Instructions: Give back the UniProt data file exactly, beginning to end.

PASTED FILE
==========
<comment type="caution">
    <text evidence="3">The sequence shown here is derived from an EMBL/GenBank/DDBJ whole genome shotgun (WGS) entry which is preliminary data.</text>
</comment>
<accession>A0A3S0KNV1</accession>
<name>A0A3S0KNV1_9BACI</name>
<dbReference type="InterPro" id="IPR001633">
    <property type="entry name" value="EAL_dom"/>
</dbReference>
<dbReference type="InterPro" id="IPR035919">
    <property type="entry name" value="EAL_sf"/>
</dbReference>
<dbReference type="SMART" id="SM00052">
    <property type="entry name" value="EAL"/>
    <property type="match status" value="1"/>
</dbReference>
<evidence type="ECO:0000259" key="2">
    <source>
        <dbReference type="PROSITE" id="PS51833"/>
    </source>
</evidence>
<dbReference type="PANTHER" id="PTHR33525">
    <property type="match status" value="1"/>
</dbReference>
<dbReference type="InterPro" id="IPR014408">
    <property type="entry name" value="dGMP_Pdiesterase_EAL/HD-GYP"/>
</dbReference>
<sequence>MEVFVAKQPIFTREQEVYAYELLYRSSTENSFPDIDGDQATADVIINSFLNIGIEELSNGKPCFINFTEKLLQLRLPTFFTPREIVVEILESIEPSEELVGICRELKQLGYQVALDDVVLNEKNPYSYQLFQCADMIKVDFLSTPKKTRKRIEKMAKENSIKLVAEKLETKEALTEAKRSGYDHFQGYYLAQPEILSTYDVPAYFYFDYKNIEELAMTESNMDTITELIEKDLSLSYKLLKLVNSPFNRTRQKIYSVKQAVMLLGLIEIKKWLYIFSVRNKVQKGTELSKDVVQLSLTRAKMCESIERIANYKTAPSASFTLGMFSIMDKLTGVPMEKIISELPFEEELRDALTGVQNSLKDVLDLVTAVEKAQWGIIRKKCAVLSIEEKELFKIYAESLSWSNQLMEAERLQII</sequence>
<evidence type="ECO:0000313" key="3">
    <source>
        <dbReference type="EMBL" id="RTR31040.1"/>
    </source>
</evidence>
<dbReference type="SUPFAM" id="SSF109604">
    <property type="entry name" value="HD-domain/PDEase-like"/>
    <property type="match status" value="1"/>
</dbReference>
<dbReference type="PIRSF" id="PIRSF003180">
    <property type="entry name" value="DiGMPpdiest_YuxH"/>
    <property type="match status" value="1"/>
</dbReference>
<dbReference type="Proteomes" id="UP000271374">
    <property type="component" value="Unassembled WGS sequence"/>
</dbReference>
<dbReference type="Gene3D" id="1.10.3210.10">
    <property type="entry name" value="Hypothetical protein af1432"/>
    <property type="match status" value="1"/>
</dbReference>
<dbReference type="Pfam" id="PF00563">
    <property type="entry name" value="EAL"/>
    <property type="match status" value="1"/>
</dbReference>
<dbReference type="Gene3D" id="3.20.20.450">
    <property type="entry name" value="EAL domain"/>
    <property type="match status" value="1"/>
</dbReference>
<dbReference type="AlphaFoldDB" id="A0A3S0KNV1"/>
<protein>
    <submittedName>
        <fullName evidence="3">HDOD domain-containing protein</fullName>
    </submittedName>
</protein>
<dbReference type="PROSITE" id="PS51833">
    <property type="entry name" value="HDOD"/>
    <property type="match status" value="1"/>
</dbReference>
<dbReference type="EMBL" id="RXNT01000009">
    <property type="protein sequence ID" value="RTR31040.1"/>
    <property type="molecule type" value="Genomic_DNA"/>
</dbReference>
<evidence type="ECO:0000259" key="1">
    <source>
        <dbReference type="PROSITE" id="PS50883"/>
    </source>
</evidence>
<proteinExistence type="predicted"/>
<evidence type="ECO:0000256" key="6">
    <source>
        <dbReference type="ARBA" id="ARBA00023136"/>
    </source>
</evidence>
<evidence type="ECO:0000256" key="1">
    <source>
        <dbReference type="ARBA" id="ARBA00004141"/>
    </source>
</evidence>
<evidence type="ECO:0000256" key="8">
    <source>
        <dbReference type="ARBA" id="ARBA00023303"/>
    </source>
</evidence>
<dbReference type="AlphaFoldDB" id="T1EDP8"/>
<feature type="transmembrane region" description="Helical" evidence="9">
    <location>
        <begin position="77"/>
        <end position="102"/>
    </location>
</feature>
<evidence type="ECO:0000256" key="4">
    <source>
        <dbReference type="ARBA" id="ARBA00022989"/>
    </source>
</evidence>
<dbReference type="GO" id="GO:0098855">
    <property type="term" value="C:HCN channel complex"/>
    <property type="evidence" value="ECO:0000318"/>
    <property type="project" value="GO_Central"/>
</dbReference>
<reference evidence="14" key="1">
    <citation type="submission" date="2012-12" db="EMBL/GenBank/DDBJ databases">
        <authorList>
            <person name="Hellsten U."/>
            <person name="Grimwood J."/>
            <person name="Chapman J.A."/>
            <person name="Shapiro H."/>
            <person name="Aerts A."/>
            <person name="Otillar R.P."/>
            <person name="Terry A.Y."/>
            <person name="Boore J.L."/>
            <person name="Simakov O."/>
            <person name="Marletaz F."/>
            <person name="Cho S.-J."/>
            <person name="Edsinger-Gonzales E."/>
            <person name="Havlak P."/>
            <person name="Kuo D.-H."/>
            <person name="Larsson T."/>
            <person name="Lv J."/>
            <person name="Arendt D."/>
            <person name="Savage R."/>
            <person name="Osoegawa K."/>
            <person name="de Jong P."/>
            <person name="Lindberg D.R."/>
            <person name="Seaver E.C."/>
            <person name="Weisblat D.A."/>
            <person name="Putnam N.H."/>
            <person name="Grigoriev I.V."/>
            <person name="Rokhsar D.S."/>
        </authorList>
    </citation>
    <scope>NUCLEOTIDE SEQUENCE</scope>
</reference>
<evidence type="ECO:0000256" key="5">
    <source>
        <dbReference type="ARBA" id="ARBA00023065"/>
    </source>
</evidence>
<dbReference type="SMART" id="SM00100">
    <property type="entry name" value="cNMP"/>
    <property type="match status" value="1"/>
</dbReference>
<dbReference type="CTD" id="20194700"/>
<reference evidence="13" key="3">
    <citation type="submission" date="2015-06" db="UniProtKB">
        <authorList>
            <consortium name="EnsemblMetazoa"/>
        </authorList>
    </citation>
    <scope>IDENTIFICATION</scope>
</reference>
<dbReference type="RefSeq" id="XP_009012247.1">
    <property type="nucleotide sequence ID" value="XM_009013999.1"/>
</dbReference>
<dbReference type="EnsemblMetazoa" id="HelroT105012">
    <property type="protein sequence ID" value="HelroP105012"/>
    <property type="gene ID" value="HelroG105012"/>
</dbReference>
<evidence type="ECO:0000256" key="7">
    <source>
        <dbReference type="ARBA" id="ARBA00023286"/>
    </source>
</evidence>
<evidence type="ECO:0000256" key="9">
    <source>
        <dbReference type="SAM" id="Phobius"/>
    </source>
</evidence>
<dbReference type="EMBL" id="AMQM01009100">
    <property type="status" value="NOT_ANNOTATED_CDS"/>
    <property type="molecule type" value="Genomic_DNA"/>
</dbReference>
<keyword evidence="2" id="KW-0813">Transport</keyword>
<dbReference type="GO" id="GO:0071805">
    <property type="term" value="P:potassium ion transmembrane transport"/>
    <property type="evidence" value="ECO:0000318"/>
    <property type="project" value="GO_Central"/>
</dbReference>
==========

<comment type="caution">
    <text evidence="3">The sequence shown here is derived from an EMBL/GenBank/DDBJ whole genome shotgun (WGS) entry which is preliminary data.</text>
</comment>
<accession>A0A3S0KNV1</accession>
<name>A0A3S0KNV1_9BACI</name>
<dbReference type="InterPro" id="IPR001633">
    <property type="entry name" value="EAL_dom"/>
</dbReference>
<dbReference type="InterPro" id="IPR035919">
    <property type="entry name" value="EAL_sf"/>
</dbReference>
<dbReference type="SMART" id="SM00052">
    <property type="entry name" value="EAL"/>
    <property type="match status" value="1"/>
</dbReference>
<evidence type="ECO:0000259" key="2">
    <source>
        <dbReference type="PROSITE" id="PS51833"/>
    </source>
</evidence>
<dbReference type="PANTHER" id="PTHR33525">
    <property type="match status" value="1"/>
</dbReference>
<dbReference type="InterPro" id="IPR014408">
    <property type="entry name" value="dGMP_Pdiesterase_EAL/HD-GYP"/>
</dbReference>
<sequence>MEVFVAKQPIFTREQEVYAYELLYRSSTENSFPDIDGDQATADVIINSFLNIGIEELSNGKPCFINFTEKLLQLRLPTFFTPREIVVEILESIEPSEELVGICRELKQLGYQVALDDVVLNEKNPYSYQLFQCADMIKVDFLSTPKKTRKRIEKMAKENSIKLVAEKLETKEALTEAKRSGYDHFQGYYLAQPEILSTYDVPAYFYFDYKNIEELAMTESNMDTITELIEKDLSLSYKLLKLVNSPFNRTRQKIYSVKQAVMLLGLIEIKKWLYIFSVRNKVQKGTELSKDVVQLSLTRAKMCESIERIANYKTAPSASFTLGMFSIMDKLTGVPMEKIISELPFEEELRDALTGVQNSLKDVLDLVTAVEKAQWGIIRKKCAVLSIEEKELFKIYAESLSWSNQLMEAERLQII</sequence>
<evidence type="ECO:0000313" key="3">
    <source>
        <dbReference type="EMBL" id="RTR31040.1"/>
    </source>
</evidence>
<dbReference type="SUPFAM" id="SSF109604">
    <property type="entry name" value="HD-domain/PDEase-like"/>
    <property type="match status" value="1"/>
</dbReference>
<dbReference type="PIRSF" id="PIRSF003180">
    <property type="entry name" value="DiGMPpdiest_YuxH"/>
    <property type="match status" value="1"/>
</dbReference>
<dbReference type="Proteomes" id="UP000271374">
    <property type="component" value="Unassembled WGS sequence"/>
</dbReference>
<dbReference type="Gene3D" id="1.10.3210.10">
    <property type="entry name" value="Hypothetical protein af1432"/>
    <property type="match status" value="1"/>
</dbReference>
<dbReference type="Pfam" id="PF00563">
    <property type="entry name" value="EAL"/>
    <property type="match status" value="1"/>
</dbReference>
<dbReference type="Gene3D" id="3.20.20.450">
    <property type="entry name" value="EAL domain"/>
    <property type="match status" value="1"/>
</dbReference>
<dbReference type="AlphaFoldDB" id="A0A3S0KNV1"/>
<protein>
    <submittedName>
        <fullName evidence="3">HDOD domain-containing protein</fullName>
    </submittedName>
</protein>
<dbReference type="PROSITE" id="PS51833">
    <property type="entry name" value="HDOD"/>
    <property type="match status" value="1"/>
</dbReference>
<dbReference type="EMBL" id="RXNT01000009">
    <property type="protein sequence ID" value="RTR31040.1"/>
    <property type="molecule type" value="Genomic_DNA"/>
</dbReference>
<evidence type="ECO:0000259" key="1">
    <source>
        <dbReference type="PROSITE" id="PS50883"/>
    </source>
</evidence>
<proteinExistence type="predicted"/>
<evidence type="ECO:0000256" key="6">
    <source>
        <dbReference type="ARBA" id="ARBA00023136"/>
    </source>
</evidence>
<evidence type="ECO:0000256" key="1">
    <source>
        <dbReference type="ARBA" id="ARBA00004141"/>
    </source>
</evidence>
<evidence type="ECO:0000256" key="8">
    <source>
        <dbReference type="ARBA" id="ARBA00023303"/>
    </source>
</evidence>
<dbReference type="AlphaFoldDB" id="T1EDP8"/>
<feature type="transmembrane region" description="Helical" evidence="9">
    <location>
        <begin position="77"/>
        <end position="102"/>
    </location>
</feature>
<evidence type="ECO:0000256" key="4">
    <source>
        <dbReference type="ARBA" id="ARBA00022989"/>
    </source>
</evidence>
<dbReference type="GO" id="GO:0098855">
    <property type="term" value="C:HCN channel complex"/>
    <property type="evidence" value="ECO:0000318"/>
    <property type="project" value="GO_Central"/>
</dbReference>
<reference evidence="14" key="1">
    <citation type="submission" date="2012-12" db="EMBL/GenBank/DDBJ databases">
        <authorList>
            <person name="Hellsten U."/>
            <person name="Grimwood J."/>
            <person name="Chapman J.A."/>
            <person name="Shapiro H."/>
            <person name="Aerts A."/>
            <person name="Otillar R.P."/>
            <person name="Terry A.Y."/>
            <person name="Boore J.L."/>
            <person name="Simakov O."/>
            <person name="Marletaz F."/>
            <person name="Cho S.-J."/>
            <person name="Edsinger-Gonzales E."/>
            <person name="Havlak P."/>
            <person name="Kuo D.-H."/>
            <person name="Larsson T."/>
            <person name="Lv J."/>
            <person name="Arendt D."/>
            <person name="Savage R."/>
            <person name="Osoegawa K."/>
            <person name="de Jong P."/>
            <person name="Lindberg D.R."/>
            <person name="Seaver E.C."/>
            <person name="Weisblat D.A."/>
            <person name="Putnam N.H."/>
            <person name="Grigoriev I.V."/>
            <person name="Rokhsar D.S."/>
        </authorList>
    </citation>
    <scope>NUCLEOTIDE SEQUENCE</scope>
</reference>
<evidence type="ECO:0000256" key="5">
    <source>
        <dbReference type="ARBA" id="ARBA00023065"/>
    </source>
</evidence>
<dbReference type="SMART" id="SM00100">
    <property type="entry name" value="cNMP"/>
    <property type="match status" value="1"/>
</dbReference>
<dbReference type="CTD" id="20194700"/>
<reference evidence="13" key="3">
    <citation type="submission" date="2015-06" db="UniProtKB">
        <authorList>
            <consortium name="EnsemblMetazoa"/>
        </authorList>
    </citation>
    <scope>IDENTIFICATION</scope>
</reference>
<dbReference type="RefSeq" id="XP_009012247.1">
    <property type="nucleotide sequence ID" value="XM_009013999.1"/>
</dbReference>
<dbReference type="EnsemblMetazoa" id="HelroT105012">
    <property type="protein sequence ID" value="HelroP105012"/>
    <property type="gene ID" value="HelroG105012"/>
</dbReference>
<evidence type="ECO:0000256" key="7">
    <source>
        <dbReference type="ARBA" id="ARBA00023286"/>
    </source>
</evidence>
<evidence type="ECO:0000256" key="9">
    <source>
        <dbReference type="SAM" id="Phobius"/>
    </source>
</evidence>
<dbReference type="EMBL" id="AMQM01009100">
    <property type="status" value="NOT_ANNOTATED_CDS"/>
    <property type="molecule type" value="Genomic_DNA"/>
</dbReference>
<keyword evidence="2" id="KW-0813">Transport</keyword>
<dbReference type="GO" id="GO:0071805">
    <property type="term" value="P:potassium ion transmembrane transport"/>
    <property type="evidence" value="ECO:0000318"/>
    <property type="project" value="GO_Central"/>
</dbReference>